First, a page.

• $70,000, a counseling position from the AEC shifted  to BHS.

• $150,000, eliminate the middle level alternative program.

• $250,000, reductions in remediation and skill instruction, including the cut of five full-time teaching positions. 

$300,000, in elementary specialists. This includes five physical education teachers, three music teachers, three media and intermittent visual art instruction offered to all students. These classes also allow classroom teachers contractual prep time.

• $80,000, transportation, eliminating district transportation within two miles of school sites, which would affect about 600 students. This would eliminate two bus routes.

 “Our recommendation is $1 million, we wonder what your response is to that $1 million?,” Razidlo asked the board. 

“I didn’t know this was going to be on the agenda,” said board member Ruth Nelson. “None of us want to do anything that was shown here, not even the $1 million. It’s just really hard to do this tonight. ... I think I would be comfortable saying the $1 million is the minimum but there may be more. I think there needs to be a lot more discussion at the committee level before we can say $1 million is the final number.”

“There’s no way I’m prepared to go along with $1 million in cuts,” said Haglin. “This is the first time I’ve seen this.”

Haglin said he would rather see the budget additions for FY12 and FY13 taking out of the budget first and reducing other expenditures first, like contract negotiated health care increases and employee costs, including steps.

“I would not be comfortable with $1 million in cuts without taking these other things off,” said Haglin. “Not fixed costs but controlled costs. Until we get a handle on that, we’re far from getting in balance. I understand we don’t need to be looking at drastic cuts in FY13 but very soon I want to know what that bridge looks like before we get to it.”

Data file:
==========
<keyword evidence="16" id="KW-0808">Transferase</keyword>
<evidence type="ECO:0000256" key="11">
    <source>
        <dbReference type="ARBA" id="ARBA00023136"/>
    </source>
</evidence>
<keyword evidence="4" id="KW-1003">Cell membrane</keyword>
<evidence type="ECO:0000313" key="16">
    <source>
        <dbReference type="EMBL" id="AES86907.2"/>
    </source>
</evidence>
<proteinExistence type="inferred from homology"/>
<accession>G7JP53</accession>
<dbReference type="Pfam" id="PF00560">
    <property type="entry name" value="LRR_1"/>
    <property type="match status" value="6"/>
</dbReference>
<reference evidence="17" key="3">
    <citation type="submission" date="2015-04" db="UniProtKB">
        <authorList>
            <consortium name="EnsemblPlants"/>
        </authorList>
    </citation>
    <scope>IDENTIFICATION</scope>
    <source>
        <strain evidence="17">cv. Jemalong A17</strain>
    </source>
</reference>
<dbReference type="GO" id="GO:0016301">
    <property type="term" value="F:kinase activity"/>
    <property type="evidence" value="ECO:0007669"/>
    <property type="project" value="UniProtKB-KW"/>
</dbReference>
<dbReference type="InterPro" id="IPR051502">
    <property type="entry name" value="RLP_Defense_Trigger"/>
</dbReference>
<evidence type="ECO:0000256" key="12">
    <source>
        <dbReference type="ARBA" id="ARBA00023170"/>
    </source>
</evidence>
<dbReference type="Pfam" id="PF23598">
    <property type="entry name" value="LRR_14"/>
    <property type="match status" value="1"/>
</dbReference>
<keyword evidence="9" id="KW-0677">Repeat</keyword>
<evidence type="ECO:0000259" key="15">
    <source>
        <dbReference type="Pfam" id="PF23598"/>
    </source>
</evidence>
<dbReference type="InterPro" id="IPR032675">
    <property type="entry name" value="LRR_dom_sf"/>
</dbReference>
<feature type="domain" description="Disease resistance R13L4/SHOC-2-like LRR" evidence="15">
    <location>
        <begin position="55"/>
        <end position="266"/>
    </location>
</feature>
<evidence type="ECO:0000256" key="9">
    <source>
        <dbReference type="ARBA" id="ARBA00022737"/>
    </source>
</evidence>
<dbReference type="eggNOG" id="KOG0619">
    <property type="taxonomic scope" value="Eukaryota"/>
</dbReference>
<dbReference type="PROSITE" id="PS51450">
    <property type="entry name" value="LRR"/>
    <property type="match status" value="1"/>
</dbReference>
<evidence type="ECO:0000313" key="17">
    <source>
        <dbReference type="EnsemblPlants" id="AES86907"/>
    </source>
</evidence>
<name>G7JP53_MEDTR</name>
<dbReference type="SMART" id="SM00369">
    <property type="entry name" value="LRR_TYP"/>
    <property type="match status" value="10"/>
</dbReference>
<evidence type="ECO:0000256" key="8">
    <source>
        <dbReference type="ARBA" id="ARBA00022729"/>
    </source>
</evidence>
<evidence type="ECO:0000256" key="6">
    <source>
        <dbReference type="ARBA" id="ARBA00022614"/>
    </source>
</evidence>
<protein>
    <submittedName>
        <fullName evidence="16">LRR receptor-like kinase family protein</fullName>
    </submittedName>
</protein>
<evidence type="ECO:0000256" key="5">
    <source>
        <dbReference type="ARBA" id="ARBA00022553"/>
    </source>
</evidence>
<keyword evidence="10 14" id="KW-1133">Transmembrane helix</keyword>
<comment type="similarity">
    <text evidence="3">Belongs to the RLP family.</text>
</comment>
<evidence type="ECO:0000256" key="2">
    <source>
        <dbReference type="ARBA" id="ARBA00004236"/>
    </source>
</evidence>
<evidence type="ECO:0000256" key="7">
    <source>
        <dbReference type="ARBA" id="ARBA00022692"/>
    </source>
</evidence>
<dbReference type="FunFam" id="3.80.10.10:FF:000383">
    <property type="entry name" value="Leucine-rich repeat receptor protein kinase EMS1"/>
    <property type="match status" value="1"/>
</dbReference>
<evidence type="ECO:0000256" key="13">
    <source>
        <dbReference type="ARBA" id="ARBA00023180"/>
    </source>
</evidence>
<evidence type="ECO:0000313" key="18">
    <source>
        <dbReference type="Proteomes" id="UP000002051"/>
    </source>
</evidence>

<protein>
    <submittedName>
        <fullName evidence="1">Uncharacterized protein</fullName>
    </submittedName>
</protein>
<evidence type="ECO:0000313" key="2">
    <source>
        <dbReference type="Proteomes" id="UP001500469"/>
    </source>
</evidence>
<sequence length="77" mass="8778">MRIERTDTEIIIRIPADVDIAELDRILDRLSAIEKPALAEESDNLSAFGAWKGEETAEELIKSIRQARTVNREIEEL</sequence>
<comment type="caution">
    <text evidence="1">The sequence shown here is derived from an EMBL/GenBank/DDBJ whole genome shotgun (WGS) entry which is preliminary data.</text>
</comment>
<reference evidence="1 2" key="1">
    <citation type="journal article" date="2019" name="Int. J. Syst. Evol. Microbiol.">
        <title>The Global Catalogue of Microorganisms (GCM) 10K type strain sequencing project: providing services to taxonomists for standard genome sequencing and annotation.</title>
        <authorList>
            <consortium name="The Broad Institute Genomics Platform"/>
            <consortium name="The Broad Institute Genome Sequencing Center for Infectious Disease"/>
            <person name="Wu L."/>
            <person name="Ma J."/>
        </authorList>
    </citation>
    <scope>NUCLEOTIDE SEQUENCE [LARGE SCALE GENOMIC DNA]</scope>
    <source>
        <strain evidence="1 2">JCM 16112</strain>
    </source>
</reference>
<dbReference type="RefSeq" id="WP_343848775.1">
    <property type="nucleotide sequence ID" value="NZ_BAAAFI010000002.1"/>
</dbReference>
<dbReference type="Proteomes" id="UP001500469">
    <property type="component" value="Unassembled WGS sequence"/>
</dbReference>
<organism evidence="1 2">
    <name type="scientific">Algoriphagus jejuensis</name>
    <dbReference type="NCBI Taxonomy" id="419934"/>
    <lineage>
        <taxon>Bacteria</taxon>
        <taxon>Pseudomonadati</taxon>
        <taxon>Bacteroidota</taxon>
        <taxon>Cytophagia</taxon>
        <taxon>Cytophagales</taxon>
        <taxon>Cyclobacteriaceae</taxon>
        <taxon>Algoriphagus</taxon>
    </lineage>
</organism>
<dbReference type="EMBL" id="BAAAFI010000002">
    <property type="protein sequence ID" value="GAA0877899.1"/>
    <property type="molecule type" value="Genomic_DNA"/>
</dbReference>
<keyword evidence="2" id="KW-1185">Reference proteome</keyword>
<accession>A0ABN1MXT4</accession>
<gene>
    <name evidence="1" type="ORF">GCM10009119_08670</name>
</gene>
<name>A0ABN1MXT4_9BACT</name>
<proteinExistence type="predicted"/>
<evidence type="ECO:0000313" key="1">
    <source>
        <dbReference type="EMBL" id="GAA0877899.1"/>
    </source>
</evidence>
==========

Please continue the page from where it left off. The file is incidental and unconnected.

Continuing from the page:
Haglin said contract negotiations play a factor in the district’s budget. Last week the finance committee learned the district’s portion of the cost for health insurance premium increases would be about $1 million. The committee rejected a motion to approve the increase. 

“I can’t begin to give increases and turn around and say we’re going to make cuts,” Haglin said. “I just don’t understand the logic.”

Board chair Jim Hunt said he views the $1 million budget reduction target as a starting point. 

“Let’s give them the authority to make these cuts, then let’s talk about what we’re going to do to raise revenue,” said Hunt. “We can always come back and make fewer cuts.”

Board member Chris Robinson said he could support the plan presented by Razidlo but felt it wasn’t the end of the conversation. 

The school board finance committee plans to meet again next week but a date and time hadn’t been set as of Monday night.

In other board action, the board ratified a three-year extension on Razidlo’s superintendent contract. The agreement calls for a two-year salary freeze at his starting superintendent’s pay of $128,000 per year, with the third year left open to be revisited. 

The board approved a cooperative agreement with the City of Brainerd for the College Drive reconstruction fees and easements.

JODIE TWEED may be reached at or 855-5858.

Denton (Denny) Newman Jr.
I've worked at the Brainerd Dispatch with various duties since Dec. 7, 1983. Starting off as an Ad Designer and currently Director of Audience Development. The Dispatch has been an interesting and challenging place to work. I'm fortunate to have made many friends, both co-workers and customers.